"The search for authenticity and identity - an apparent solution to the political-economic conditions of insecurity and meaninglessness - [was] directed inward, deep inward to be equated with sexuality in something Freud discovered a name for, the unconscious." (p114).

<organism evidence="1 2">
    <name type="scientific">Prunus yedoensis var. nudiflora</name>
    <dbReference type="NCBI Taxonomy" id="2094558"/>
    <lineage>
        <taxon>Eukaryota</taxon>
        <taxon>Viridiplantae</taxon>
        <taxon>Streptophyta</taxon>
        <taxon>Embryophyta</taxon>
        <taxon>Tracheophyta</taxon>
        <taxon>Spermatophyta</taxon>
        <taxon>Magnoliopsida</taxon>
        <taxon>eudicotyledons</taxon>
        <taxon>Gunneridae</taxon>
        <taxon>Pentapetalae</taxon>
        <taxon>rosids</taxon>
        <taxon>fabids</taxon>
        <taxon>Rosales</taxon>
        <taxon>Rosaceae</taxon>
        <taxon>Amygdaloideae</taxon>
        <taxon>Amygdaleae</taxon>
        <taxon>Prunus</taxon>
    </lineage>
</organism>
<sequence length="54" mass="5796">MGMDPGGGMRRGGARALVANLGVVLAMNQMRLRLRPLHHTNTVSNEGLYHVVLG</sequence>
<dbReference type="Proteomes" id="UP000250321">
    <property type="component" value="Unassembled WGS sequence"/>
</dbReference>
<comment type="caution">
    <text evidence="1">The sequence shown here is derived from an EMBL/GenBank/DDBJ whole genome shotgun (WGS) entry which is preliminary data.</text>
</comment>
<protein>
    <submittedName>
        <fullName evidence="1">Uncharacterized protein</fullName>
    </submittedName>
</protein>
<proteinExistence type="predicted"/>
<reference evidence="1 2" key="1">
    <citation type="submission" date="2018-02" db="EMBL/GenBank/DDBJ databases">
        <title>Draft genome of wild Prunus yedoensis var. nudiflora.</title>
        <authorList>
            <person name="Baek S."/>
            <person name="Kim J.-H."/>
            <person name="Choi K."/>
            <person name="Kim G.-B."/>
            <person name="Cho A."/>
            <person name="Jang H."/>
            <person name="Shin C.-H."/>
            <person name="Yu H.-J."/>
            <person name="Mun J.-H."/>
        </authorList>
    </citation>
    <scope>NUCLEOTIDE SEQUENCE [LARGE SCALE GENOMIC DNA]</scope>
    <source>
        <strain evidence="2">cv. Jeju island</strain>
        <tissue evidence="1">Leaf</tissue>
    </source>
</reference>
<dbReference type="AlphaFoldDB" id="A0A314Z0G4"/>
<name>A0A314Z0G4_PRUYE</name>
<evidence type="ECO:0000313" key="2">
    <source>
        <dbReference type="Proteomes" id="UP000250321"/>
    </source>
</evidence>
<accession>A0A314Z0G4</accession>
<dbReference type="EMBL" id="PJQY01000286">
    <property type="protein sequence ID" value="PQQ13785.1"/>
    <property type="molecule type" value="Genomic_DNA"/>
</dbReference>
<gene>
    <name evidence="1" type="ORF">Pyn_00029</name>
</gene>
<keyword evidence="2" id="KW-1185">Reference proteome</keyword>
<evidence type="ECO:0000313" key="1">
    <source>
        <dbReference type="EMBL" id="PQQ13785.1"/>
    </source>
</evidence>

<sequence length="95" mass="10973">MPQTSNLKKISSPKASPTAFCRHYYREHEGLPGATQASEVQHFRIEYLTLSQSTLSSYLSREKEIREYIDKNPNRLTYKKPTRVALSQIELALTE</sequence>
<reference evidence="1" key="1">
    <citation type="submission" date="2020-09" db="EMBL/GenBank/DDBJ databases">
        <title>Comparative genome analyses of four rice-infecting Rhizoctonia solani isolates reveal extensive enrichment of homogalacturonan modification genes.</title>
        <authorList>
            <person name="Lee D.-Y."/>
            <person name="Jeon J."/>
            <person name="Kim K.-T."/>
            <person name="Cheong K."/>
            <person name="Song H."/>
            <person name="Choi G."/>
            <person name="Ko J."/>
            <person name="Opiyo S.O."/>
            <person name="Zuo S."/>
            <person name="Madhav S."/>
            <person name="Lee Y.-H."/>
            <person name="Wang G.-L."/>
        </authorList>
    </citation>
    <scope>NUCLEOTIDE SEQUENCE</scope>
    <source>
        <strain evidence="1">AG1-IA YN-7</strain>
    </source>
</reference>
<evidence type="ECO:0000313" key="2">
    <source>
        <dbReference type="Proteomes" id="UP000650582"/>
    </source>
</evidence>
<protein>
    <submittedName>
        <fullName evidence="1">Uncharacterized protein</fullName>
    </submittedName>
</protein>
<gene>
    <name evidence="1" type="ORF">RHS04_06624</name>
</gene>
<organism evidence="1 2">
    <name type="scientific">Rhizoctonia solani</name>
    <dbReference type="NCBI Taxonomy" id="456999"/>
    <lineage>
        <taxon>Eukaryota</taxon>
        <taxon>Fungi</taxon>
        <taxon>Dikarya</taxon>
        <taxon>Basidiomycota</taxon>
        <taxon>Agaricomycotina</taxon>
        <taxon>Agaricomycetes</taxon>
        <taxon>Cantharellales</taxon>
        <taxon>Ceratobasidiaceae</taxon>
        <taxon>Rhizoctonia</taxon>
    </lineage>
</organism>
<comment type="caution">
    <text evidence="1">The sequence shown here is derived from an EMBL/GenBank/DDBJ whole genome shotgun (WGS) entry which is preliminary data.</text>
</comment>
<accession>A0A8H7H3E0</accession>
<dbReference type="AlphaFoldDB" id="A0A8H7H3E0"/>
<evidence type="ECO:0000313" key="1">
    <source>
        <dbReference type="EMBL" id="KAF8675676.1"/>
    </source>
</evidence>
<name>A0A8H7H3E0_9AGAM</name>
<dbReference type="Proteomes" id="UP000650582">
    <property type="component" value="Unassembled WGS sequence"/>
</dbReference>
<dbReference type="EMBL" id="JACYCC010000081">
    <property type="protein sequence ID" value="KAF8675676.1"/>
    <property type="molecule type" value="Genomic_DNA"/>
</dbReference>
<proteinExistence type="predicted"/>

Indeed, it is an important point that centres of authentication for psychoanalysis reside in the west. True to the notion that psychoanalysis does not travel well, it seems psychoanalysis proper requires the authorization of the IPA in Japan. However, this is not a harmonious relationship characterized by equality between the local body and the authority in the West. Instead, it is a relationship in which American psychoanalytic writers seem invested in delineating the practice of psychoanalysis in Japan as not original - and even impossible (see the attack by Moloney under the discussion of Groupism: pp12-16) on the one hand. On the other hand, there is enormous effort expended on receiving training in the west, registering with authority bodies in Britain and the US, obtaining rights to translate original works by master psychoanalysts, and publishing work that is modelled after western publications of psychoanalysis. All of these suggest that psychoanalysis is that which is practiced in the west, and where psychoanalysis has translocated to the elsewheres of the west, it ceases to be authentic, and requires being propped up - or even more precise, being inspected and supervised - by its western authorities. In some of these attempts to seek the approval of western authority bodies, translocated psychoanalysis burns its fingers, a la the reported condescension found in Freud's brief foreword to Wulf Sachs' Psychoanalysis: Its meaning and application. Indeed, in relation to this, Saul Dubow (1996: 4) remarks that Freud himself contributed a commendatory foreword "not without a marked degree of condescension". Similarly, Japanese scholars looked to the United Kingdom (UK) and to Northern America for training and authentification. It seems it was even better for the credibility of the institutions they sought to establish, if during their training they could meet (or had met) master figures such as Freud himself (which was the case with Sachs as well, prior to returning to South Africa as a training analyst).